Transport for London (TfL) has officially flicked the switch on the Virgin Media-run free Wi-Fi service which is set to offer free Wi-Fi access throughout the London 2012 Olympics over the summer.
BBC journalist Rory Clellan-Jones sent the first landmark tweet over the system, which marks the most significant step yet towards getting full mobile access up and running on the Tube.
With London counting down the days to the Olympics opening ceremony, which takes place on July 27, concern has been growing that London Mayor Boris Johnson's ambitious plan to have 80 Tube stations connected to the network by the start of the Olympics had fallen behind schedule, but London Underground's Gareth Powell says everything is still firmly on track.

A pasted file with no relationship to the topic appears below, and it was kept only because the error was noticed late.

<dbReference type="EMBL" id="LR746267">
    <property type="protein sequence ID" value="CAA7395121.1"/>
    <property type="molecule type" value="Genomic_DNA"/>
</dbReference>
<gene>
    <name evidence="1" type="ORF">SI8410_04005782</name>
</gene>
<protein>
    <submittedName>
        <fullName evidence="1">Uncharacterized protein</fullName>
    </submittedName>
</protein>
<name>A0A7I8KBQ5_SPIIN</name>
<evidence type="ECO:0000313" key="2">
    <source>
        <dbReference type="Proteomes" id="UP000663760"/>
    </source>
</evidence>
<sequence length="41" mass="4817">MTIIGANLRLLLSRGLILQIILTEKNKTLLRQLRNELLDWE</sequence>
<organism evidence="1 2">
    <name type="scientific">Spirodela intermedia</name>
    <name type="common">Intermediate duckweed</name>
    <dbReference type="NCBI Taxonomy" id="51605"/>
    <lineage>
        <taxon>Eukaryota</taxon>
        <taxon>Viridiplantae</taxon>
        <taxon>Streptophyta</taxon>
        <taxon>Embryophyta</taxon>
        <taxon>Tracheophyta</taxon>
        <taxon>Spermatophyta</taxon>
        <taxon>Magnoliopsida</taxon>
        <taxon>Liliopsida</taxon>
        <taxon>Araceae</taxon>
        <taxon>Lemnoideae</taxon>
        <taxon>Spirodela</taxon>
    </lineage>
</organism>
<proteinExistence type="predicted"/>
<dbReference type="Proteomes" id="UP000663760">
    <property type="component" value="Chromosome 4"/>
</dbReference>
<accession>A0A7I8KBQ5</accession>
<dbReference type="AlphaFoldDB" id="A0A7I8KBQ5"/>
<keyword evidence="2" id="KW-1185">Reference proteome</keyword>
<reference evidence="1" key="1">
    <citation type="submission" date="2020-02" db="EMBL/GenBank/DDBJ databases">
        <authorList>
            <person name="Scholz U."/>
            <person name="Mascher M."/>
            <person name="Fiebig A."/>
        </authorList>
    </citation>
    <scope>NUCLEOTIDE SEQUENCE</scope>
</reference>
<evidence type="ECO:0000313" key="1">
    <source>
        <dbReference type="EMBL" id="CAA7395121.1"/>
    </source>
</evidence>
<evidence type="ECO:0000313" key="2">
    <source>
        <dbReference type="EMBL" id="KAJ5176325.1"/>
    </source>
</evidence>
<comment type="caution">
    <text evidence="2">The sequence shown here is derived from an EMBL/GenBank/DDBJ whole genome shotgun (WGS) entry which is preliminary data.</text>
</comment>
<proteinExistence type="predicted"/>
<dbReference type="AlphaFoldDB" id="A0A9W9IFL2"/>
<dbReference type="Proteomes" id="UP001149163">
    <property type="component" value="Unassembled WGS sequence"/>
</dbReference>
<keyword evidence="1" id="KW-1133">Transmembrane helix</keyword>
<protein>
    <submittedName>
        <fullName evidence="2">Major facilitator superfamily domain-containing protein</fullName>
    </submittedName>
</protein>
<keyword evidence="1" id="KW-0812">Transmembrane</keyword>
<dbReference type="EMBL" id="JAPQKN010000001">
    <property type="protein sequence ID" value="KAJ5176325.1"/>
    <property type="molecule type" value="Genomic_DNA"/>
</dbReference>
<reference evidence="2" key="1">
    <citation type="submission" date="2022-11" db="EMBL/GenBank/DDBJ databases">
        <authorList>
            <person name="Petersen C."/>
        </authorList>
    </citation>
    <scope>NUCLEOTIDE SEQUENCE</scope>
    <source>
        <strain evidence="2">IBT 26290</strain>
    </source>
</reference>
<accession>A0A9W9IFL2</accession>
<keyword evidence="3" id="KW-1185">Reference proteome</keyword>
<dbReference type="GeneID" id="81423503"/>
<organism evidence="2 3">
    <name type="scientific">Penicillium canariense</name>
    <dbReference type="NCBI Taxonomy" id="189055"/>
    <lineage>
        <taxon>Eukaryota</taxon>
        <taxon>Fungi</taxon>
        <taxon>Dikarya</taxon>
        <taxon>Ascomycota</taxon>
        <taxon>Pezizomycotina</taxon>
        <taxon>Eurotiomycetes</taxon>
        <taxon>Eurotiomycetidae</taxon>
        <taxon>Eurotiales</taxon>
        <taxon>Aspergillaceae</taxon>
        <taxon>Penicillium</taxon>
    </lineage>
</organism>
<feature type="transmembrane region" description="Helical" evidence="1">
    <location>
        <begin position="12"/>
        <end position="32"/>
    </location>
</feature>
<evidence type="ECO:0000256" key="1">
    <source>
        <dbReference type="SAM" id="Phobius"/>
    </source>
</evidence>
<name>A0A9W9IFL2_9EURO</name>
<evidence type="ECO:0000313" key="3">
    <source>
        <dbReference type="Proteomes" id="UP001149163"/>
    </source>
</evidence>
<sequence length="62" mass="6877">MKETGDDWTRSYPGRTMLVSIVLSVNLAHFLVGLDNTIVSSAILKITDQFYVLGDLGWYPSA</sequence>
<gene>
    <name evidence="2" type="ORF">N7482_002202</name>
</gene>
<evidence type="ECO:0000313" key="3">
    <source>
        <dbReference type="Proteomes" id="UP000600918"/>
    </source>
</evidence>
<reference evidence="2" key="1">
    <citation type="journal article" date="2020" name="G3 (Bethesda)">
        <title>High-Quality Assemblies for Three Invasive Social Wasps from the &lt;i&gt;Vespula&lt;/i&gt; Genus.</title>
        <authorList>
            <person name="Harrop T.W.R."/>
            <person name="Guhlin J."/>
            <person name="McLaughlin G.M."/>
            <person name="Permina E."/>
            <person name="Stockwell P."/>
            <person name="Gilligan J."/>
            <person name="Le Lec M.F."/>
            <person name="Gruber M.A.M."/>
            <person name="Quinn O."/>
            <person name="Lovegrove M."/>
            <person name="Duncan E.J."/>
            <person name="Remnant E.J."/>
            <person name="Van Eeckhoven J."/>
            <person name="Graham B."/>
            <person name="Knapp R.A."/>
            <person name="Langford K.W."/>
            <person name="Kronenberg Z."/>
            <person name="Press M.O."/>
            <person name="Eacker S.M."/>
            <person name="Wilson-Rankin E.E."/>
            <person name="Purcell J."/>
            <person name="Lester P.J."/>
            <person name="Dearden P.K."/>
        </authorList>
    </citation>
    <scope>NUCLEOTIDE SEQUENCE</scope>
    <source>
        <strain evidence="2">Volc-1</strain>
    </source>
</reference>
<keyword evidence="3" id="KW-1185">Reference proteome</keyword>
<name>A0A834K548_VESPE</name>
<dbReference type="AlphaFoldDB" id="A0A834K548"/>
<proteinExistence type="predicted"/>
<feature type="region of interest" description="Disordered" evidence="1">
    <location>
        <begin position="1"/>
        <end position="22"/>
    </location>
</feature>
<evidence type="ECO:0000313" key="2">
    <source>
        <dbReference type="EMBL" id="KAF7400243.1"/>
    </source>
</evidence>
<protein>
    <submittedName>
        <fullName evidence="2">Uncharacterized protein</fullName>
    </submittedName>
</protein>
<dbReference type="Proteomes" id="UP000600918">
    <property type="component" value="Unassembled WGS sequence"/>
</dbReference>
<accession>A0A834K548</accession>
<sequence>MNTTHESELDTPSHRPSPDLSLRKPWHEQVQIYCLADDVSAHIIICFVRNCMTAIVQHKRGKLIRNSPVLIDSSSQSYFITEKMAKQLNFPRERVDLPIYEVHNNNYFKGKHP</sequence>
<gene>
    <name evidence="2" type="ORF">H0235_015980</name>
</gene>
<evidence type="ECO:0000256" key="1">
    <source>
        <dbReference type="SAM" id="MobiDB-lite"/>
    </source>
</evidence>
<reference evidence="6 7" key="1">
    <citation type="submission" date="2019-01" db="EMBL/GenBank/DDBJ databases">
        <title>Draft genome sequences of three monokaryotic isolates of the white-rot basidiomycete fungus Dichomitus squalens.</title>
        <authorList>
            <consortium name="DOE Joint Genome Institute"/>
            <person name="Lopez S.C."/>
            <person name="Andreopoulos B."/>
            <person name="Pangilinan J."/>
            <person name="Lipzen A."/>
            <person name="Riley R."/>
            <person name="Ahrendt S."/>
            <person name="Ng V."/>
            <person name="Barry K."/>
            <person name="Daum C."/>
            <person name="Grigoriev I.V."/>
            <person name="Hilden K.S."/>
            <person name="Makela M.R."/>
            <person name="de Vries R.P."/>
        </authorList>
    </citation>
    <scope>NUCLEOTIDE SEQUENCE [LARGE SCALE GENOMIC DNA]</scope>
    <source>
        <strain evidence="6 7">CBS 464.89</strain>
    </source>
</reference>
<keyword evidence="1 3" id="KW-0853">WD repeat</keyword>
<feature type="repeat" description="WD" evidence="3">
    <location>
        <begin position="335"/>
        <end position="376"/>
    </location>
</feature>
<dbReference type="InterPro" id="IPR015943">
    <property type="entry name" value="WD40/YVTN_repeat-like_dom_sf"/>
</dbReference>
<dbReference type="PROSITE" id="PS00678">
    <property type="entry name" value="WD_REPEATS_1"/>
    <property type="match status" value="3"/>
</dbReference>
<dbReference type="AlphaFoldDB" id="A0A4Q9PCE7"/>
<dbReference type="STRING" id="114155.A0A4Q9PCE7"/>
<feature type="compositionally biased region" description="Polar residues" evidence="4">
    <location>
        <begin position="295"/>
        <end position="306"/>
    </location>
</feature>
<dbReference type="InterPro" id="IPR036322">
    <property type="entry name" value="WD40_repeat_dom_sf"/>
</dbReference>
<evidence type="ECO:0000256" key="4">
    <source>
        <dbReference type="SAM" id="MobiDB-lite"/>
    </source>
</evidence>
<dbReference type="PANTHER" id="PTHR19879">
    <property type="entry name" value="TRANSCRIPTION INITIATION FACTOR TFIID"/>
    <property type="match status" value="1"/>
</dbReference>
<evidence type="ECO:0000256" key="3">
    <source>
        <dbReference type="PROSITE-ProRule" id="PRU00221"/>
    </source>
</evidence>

“Bringing a next generation Wi-Fi service to one of the world's oldest underground transport networks is progressing as planned and the forthcoming service is testing well,” he said – though it has to be said that we wouldn't really know if it wasn't so we've got to take his word for it.
At this stage, only the stations themselves will offer Wi-Fi capabilities. The first wave of 80 stations will include the likes of Oxford Circus, Stratford, Liverpool Street, Leicester Square and King's Cross and will be switched on to full capacity in July.
The service will be free for all Underground passengers during the Olympics, but you'll have to pay after that, unless you're already a Virgin Media customer.
TfL reckons the service will have expanded to 120 stations, plus the first stretches of tunnel track, by the end of the year.